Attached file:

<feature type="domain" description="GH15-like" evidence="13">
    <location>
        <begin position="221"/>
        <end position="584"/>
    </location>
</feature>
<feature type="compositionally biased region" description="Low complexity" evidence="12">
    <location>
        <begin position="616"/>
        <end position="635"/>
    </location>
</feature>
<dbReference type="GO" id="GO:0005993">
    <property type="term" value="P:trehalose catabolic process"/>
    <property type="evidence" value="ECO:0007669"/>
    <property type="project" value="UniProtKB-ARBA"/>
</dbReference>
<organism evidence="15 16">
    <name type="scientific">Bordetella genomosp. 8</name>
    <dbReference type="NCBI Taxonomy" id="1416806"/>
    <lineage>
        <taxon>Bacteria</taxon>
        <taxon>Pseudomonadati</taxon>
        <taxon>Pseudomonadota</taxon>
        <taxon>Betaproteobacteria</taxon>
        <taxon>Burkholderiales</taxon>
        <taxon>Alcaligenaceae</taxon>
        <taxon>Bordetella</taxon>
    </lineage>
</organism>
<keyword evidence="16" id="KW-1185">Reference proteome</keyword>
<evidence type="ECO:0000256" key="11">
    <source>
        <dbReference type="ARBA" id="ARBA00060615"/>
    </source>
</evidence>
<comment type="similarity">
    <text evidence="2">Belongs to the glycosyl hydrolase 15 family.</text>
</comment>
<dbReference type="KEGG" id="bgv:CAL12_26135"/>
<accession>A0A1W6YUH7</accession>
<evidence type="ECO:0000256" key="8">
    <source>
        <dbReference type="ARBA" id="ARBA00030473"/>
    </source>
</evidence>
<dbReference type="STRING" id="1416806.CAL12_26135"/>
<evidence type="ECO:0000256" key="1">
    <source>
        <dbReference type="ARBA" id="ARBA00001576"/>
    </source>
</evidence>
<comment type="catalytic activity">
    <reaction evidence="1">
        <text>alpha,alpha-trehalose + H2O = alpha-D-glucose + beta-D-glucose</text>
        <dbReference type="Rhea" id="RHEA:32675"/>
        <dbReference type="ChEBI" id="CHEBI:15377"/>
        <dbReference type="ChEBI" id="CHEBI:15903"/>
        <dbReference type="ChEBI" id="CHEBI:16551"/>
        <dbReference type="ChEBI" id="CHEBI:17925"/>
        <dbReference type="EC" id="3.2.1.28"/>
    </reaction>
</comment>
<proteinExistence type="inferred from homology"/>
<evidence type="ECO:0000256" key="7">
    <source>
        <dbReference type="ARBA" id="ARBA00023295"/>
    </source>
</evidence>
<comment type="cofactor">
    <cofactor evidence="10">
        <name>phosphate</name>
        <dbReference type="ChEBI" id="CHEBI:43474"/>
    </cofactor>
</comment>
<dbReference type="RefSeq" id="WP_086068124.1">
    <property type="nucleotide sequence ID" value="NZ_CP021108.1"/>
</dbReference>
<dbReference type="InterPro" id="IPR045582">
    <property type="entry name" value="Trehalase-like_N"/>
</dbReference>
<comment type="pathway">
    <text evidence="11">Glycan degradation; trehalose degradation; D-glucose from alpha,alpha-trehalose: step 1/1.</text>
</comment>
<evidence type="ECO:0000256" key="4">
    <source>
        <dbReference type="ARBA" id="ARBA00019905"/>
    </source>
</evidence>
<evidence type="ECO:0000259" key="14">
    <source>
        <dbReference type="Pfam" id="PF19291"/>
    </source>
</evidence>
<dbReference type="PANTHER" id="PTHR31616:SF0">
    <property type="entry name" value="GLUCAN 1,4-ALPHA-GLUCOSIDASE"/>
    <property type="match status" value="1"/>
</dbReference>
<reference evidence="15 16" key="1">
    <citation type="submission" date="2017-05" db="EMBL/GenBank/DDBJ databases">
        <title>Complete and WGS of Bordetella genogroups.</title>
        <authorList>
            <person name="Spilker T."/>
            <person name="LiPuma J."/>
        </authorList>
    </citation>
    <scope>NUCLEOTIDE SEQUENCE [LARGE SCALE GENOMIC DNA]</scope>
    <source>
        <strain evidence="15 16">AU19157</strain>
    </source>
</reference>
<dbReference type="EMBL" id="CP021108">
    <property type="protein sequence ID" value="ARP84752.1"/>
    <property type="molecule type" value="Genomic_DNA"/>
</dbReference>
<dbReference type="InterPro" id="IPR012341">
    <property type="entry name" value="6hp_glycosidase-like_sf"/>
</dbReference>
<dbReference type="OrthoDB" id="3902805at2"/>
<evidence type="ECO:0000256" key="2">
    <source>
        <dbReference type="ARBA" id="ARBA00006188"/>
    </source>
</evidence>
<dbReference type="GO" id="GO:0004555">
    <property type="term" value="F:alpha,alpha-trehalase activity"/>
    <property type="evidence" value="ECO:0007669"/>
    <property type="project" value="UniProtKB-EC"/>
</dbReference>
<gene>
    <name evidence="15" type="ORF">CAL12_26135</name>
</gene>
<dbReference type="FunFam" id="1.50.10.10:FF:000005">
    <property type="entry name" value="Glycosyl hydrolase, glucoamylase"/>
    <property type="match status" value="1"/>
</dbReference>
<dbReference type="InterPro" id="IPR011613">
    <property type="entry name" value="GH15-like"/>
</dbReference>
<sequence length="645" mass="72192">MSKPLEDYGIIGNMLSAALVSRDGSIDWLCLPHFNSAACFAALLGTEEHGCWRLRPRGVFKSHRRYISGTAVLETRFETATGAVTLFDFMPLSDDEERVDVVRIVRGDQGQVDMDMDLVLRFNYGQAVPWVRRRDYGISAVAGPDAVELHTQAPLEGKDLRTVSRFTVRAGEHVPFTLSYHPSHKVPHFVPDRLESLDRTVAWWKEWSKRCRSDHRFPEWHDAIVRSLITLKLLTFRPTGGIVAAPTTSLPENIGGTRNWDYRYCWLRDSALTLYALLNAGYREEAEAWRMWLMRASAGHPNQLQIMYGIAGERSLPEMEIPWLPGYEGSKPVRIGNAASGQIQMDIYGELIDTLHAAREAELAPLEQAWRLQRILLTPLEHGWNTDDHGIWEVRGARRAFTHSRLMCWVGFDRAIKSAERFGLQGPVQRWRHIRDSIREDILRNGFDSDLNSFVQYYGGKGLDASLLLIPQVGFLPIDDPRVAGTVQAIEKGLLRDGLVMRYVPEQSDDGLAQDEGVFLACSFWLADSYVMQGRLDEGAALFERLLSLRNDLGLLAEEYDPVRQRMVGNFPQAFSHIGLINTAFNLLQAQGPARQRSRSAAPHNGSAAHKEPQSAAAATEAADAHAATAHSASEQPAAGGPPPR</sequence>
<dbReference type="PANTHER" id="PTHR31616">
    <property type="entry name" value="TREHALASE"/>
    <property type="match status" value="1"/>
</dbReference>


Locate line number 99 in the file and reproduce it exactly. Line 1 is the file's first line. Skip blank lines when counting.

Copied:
<reference evidence="15 16" key="1">